January 8th, 1864.
Gen. John Hunt Morgan had been captured in July 1863 during a failed raid into Ohio, and imprisoned there. In January 1864 he escaped from prison in a characteristically dashing way, and made his way back to the South.
The Richmond Daily Dispatch reports on Morgan’s escape from the North, and his planned welcome in Richmond.
Gen. John H. Morgan’s escape.
A dispatch from Chattanooga gives the following particulars about Morgan’s escape:
The bold bandit whose hair mildewed in the Columbus penitentiary during the latter part of the summer and through the autumn, has at last reached a place of safety within the rebel lines. He crossed the Tennessee river at White Creek Shoals, sixty miles above here, last Sunday morning. Staunch friends have aided him all the way from the prison door in Ohio. Reaching the foot of the Cumberland Mountain, eight miles from the mouth of White Creek, he impressed all the inhabitants, seized such tools as he needed, and proceeded with his escort of forty men to the bank of the Tennessee, one mile below Gillespie’s Landing, taking care that none of the citizens who saw him should escape to give the alarm to the men on videttes at Kingston. An old man who had been seized managed to elude the vigilance of John’s guards, and traveled on foot to Gillespie with the exciting intelligence. Infantry being the only available troops at Gillespie, they were hurried off to White Creek Shoals, with a view to intercept the guerilla chief, but they arrived a few moments too late. Morgan himself, mounted on a five-thousand- dollar stallion, presented him in Kentucky, and accompanied by one mounted man of his escort, dashed away just as the panting foot soldiers came in sight.–Two of his Captains — Robert and Wm. Cummings, of Lexington, Ky.–were not so successful, and were taken, together with fifteen of the rebel troopers who had lost their horses in the stream.–Intelligence was sent to Gen. Howard, at Athens, who attempted to arrest the bold johnny, but without success. A male cousin of Abraham Lincoln’s, who resides near White Creek Shoals, was active in assisting the flying chief. Morgan will undoubtedly have some important cavalry command, although I do not see at present where his troopers are to come from unless he supercedes Forrest.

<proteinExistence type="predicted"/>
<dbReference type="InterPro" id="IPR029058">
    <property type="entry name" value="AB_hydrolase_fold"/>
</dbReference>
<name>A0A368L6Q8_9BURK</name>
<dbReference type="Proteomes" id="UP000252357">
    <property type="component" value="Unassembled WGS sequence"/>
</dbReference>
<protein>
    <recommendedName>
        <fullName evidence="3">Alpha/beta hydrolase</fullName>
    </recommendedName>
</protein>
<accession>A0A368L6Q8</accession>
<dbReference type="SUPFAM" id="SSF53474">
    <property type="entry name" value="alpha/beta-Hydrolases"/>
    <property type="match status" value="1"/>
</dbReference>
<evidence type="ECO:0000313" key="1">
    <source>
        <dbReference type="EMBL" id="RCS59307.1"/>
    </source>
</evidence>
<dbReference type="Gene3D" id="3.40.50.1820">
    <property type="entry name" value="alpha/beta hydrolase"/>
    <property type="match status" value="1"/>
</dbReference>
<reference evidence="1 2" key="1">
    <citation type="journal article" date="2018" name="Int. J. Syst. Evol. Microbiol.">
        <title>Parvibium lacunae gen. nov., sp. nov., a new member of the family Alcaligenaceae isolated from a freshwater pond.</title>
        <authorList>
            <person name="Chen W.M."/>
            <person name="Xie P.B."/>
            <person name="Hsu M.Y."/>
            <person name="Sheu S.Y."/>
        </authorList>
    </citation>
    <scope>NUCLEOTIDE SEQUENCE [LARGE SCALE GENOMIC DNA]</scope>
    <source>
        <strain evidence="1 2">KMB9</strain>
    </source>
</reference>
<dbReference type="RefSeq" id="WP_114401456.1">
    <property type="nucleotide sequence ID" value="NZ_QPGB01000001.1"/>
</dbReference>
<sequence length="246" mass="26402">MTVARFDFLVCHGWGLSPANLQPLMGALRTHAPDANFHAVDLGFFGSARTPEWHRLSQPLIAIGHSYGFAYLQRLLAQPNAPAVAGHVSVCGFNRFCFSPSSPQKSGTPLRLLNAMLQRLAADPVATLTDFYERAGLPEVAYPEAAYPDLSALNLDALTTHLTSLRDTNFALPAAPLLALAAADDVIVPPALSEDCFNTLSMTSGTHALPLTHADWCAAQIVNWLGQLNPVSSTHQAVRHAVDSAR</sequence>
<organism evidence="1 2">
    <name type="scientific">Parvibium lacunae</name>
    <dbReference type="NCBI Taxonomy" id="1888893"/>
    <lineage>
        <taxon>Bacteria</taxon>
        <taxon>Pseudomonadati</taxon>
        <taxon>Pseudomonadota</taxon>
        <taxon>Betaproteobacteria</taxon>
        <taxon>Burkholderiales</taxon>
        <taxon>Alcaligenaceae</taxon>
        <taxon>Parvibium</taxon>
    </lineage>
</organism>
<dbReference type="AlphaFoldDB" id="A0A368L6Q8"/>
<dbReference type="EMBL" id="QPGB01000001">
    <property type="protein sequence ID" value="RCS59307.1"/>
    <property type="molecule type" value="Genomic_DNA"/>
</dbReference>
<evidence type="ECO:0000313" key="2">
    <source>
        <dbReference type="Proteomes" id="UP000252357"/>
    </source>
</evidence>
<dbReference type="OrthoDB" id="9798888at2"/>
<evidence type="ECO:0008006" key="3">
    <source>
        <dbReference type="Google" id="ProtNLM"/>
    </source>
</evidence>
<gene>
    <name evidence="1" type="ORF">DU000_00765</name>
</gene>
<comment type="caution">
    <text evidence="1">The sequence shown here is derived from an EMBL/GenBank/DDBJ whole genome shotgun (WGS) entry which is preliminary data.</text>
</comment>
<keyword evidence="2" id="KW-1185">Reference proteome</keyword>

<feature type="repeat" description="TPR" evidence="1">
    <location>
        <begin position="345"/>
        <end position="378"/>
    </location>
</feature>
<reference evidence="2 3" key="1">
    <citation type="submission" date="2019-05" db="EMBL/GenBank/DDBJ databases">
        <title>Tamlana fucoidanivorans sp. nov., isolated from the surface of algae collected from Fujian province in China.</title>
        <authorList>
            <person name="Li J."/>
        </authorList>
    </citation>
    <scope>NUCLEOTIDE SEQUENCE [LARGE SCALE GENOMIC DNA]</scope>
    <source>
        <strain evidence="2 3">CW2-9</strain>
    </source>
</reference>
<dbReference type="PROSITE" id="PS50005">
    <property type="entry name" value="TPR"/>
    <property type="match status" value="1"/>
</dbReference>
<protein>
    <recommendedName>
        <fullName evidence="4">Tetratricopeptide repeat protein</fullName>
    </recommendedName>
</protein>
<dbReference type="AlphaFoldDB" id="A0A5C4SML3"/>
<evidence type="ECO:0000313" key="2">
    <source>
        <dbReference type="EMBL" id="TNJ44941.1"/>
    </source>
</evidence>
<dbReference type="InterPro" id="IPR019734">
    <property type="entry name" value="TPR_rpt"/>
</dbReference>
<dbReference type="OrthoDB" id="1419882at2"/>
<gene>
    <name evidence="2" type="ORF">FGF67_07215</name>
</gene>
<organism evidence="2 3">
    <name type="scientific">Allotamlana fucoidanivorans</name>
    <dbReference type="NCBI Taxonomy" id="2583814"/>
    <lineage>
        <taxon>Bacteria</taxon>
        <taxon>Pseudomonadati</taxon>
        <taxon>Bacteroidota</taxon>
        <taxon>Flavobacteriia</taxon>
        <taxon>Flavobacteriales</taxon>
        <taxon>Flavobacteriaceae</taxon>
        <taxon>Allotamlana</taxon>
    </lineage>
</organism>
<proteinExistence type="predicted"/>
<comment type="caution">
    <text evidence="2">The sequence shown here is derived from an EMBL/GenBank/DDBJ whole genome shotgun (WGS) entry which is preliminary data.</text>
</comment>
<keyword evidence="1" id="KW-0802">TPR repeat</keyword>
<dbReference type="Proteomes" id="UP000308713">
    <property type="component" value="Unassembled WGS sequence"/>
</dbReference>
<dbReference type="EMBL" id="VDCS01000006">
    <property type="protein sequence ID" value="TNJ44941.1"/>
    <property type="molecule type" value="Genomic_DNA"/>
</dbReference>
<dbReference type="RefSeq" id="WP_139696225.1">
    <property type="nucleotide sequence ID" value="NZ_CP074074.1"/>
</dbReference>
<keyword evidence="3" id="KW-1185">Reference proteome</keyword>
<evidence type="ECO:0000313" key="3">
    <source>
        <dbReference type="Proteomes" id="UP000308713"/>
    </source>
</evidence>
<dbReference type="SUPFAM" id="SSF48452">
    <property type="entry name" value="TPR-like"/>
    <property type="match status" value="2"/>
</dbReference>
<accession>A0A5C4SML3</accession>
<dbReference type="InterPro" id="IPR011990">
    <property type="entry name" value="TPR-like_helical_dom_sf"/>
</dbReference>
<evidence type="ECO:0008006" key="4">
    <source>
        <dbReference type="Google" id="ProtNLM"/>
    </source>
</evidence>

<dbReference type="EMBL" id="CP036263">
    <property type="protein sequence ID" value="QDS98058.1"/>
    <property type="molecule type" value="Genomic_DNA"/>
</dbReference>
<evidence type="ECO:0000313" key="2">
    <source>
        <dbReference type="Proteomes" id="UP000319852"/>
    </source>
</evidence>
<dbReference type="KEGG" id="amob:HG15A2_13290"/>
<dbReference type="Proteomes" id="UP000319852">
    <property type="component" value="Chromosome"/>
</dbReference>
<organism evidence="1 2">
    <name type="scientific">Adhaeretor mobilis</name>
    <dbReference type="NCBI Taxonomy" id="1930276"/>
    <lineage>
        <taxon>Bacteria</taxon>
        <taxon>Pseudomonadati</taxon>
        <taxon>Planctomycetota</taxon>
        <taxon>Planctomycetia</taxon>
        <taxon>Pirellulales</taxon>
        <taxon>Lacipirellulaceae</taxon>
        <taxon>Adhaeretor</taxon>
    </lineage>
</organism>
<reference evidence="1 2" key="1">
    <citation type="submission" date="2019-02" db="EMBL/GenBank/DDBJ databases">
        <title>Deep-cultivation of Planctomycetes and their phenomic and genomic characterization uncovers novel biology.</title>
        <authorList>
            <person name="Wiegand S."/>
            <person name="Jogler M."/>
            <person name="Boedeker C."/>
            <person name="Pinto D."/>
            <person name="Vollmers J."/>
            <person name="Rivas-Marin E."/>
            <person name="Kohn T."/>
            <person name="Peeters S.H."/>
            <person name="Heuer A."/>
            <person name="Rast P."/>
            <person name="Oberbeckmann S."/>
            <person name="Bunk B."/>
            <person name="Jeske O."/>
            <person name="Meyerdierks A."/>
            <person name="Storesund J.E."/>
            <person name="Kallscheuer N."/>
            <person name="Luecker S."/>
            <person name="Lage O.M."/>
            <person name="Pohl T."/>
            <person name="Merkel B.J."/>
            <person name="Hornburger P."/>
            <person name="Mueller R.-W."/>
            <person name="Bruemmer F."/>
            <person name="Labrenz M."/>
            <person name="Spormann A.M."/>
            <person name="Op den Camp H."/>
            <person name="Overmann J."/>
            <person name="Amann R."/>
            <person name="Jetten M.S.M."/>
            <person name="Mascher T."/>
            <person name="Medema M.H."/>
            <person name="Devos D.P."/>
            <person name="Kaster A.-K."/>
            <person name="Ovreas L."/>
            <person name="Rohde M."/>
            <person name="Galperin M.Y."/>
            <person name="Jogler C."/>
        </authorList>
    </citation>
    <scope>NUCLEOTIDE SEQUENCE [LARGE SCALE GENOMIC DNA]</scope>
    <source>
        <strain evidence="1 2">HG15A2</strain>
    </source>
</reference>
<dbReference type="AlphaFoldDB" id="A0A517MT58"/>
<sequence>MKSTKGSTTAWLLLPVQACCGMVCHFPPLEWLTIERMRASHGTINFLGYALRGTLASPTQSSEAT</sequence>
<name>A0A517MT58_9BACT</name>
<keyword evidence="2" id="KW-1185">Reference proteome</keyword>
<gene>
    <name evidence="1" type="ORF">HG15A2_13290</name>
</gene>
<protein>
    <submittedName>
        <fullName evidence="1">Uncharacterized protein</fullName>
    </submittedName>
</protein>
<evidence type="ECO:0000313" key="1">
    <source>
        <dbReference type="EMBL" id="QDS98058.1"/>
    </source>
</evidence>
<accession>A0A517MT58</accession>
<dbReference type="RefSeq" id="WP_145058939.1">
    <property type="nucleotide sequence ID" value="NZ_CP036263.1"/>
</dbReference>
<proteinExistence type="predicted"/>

Arrival of Gen. Morgan.
–Gen. Morgan arrived in the city last night. He proceeded from the cars to the Balard House, where rooms have been prepared for his reception. To day at noon he will be formally welcomed at the City Hall.